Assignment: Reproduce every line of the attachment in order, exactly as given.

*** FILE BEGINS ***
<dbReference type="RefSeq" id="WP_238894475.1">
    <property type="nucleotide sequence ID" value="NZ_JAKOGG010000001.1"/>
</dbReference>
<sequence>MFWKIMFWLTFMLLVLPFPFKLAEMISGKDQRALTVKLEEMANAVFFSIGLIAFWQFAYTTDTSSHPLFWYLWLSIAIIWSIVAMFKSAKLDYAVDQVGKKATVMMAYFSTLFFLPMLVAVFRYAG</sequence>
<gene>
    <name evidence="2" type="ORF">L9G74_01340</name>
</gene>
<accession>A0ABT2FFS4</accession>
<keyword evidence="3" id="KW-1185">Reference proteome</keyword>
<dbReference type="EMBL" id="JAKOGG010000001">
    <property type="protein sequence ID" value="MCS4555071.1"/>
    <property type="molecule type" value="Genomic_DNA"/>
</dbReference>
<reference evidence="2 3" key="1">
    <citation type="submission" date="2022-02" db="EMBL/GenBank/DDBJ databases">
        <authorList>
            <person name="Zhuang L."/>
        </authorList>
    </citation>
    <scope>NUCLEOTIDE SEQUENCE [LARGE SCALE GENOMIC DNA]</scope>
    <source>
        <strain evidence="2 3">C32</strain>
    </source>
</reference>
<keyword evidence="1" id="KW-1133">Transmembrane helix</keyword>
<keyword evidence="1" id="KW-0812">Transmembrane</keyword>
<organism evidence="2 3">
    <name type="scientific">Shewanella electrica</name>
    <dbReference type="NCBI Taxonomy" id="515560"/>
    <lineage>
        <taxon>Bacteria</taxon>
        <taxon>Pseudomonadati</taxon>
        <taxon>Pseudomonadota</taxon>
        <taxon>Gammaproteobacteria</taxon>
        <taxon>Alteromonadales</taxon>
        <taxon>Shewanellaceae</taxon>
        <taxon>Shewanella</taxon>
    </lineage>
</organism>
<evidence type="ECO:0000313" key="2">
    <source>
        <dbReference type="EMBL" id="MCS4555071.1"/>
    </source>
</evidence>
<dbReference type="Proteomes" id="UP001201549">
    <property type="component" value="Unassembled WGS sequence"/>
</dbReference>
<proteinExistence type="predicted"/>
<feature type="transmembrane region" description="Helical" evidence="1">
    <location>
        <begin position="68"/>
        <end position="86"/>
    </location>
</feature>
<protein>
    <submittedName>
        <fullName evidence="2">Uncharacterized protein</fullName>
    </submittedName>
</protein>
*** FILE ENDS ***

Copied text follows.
<dbReference type="RefSeq" id="WP_238894475.1">
    <property type="nucleotide sequence ID" value="NZ_JAKOGG010000001.1"/>
</dbReference>
<sequence>MFWKIMFWLTFMLLVLPFPFKLAEMISGKDQRALTVKLEEMANAVFFSIGLIAFWQFAYTTDTSSHPLFWYLWLSIAIIWSIVAMFKSAKLDYAVDQVGKKATVMMAYFSTLFFLPMLVAVFRYAG</sequence>
<gene>
    <name evidence="2" type="ORF">L9G74_01340</name>
</gene>
<accession>A0ABT2FFS4</accession>
<keyword evidence="3" id="KW-1185">Reference proteome</keyword>
<dbReference type="EMBL" id="JAKOGG010000001">
    <property type="protein sequence ID" value="MCS4555071.1"/>
    <property type="molecule type" value="Genomic_DNA"/>
</dbReference>
<reference evidence="2 3" key="1">
    <citation type="submission" date="2022-02" db="EMBL/GenBank/DDBJ databases">
        <authorList>
            <person name="Zhuang L."/>
        </authorList>
    </citation>
    <scope>NUCLEOTIDE SEQUENCE [LARGE SCALE GENOMIC DNA]</scope>
    <source>
        <strain evidence="2 3">C32</strain>
    </source>
</reference>
<keyword evidence="1" id="KW-1133">Transmembrane helix</keyword>
<keyword evidence="1" id="KW-0812">Transmembrane</keyword>
<organism evidence="2 3">
    <name type="scientific">Shewanella electrica</name>
    <dbReference type="NCBI Taxonomy" id="515560"/>
    <lineage>
        <taxon>Bacteria</taxon>
        <taxon>Pseudomonadati</taxon>
        <taxon>Pseudomonadota</taxon>
        <taxon>Gammaproteobacteria</taxon>
        <taxon>Alteromonadales</taxon>
        <taxon>Shewanellaceae</taxon>
        <taxon>Shewanella</taxon>
    </lineage>
</organism>
<evidence type="ECO:0000313" key="2">
    <source>
        <dbReference type="EMBL" id="MCS4555071.1"/>
    </source>
</evidence>
<dbReference type="Proteomes" id="UP001201549">
    <property type="component" value="Unassembled WGS sequence"/>
</dbReference>
<proteinExistence type="predicted"/>
<feature type="transmembrane region" description="Helical" evidence="1">
    <location>
        <begin position="68"/>
        <end position="86"/>
    </location>
</feature>
<protein>
    <submittedName>
        <fullName evidence="2">Uncharacterized protein</fullName>
    </submittedName>
</protein>